Buddington-Benedict-Sheffield Compound is located in the Aldridge Place/Hemphill Park Neighborhood was originally built by Albert and Rebecca Buddington in 1860. It is one of the oldest existing homes in Austin.
In 1921, the compound became the home of Harry T. Benedict, a mathematician who served as a UT professor and later as the University of Texas president. Delia Edwards, a rich oil man’s widow from Laredo, bought the Buddington property from Benedict in 1938 and commissioned Arthur Fehr to build a cottage for her daughter. Arthur Fehr (Architect) had been employed by the National Parks Service in 1934-1936 and built the cottages for the Bastrop-Buescher State Park in the “Lost Pines”. The compound cottage on the property resembles that work. The compound also features Weigl ironwork and carved walnut mantle executed by Peter Mansbendel likely added during the Arthur Fehr update. Both Weigl and Mansbendel were close friends with Fehr, as the three all sang in the Austin Saengerrunde together. Mansbendel even shared a studio with Fehr from 1935-1940.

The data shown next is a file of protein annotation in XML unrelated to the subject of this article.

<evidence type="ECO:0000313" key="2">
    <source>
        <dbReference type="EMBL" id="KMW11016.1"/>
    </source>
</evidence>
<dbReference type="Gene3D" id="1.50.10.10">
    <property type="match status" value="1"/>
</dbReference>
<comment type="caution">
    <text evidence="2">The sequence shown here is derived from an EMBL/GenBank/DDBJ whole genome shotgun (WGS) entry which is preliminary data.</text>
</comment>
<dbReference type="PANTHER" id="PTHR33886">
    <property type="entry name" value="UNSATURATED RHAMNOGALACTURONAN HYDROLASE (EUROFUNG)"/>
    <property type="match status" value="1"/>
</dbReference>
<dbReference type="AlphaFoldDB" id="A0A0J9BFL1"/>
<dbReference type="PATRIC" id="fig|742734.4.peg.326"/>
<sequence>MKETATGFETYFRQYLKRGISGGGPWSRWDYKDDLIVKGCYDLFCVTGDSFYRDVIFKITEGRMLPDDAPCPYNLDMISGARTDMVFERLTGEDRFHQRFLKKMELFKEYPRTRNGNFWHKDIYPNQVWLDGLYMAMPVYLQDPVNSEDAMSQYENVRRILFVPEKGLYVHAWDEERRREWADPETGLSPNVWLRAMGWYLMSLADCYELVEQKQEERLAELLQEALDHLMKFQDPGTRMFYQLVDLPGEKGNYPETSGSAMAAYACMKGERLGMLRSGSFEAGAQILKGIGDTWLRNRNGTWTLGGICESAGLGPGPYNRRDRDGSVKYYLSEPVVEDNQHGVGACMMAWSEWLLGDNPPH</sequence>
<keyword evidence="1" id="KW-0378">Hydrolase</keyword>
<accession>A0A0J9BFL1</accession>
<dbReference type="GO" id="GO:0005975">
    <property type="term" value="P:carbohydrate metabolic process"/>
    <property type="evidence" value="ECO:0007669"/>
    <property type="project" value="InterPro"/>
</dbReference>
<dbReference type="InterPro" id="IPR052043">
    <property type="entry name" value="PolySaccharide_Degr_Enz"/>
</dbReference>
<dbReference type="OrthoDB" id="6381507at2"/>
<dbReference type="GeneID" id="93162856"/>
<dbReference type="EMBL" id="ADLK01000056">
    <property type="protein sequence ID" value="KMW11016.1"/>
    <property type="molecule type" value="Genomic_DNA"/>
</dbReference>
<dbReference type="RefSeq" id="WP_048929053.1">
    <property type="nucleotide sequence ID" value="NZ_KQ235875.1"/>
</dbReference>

Wilhelmne Sheffield whom acted as the real estate in the Delia Edwards purchased in 1937, always loved the property and purchased it from Mrs. Edwards in 1947. Sheffield who had traveled to France loved the walls around homes in the Provence area. So, when he returned to Texas, he enclosed the property with a 20′ limestone wall and topped it with colorful wine bottles to resemble those he had seen in France. The house has changed ownership several time since then and is now on the Texas Historical Commission registry (2004).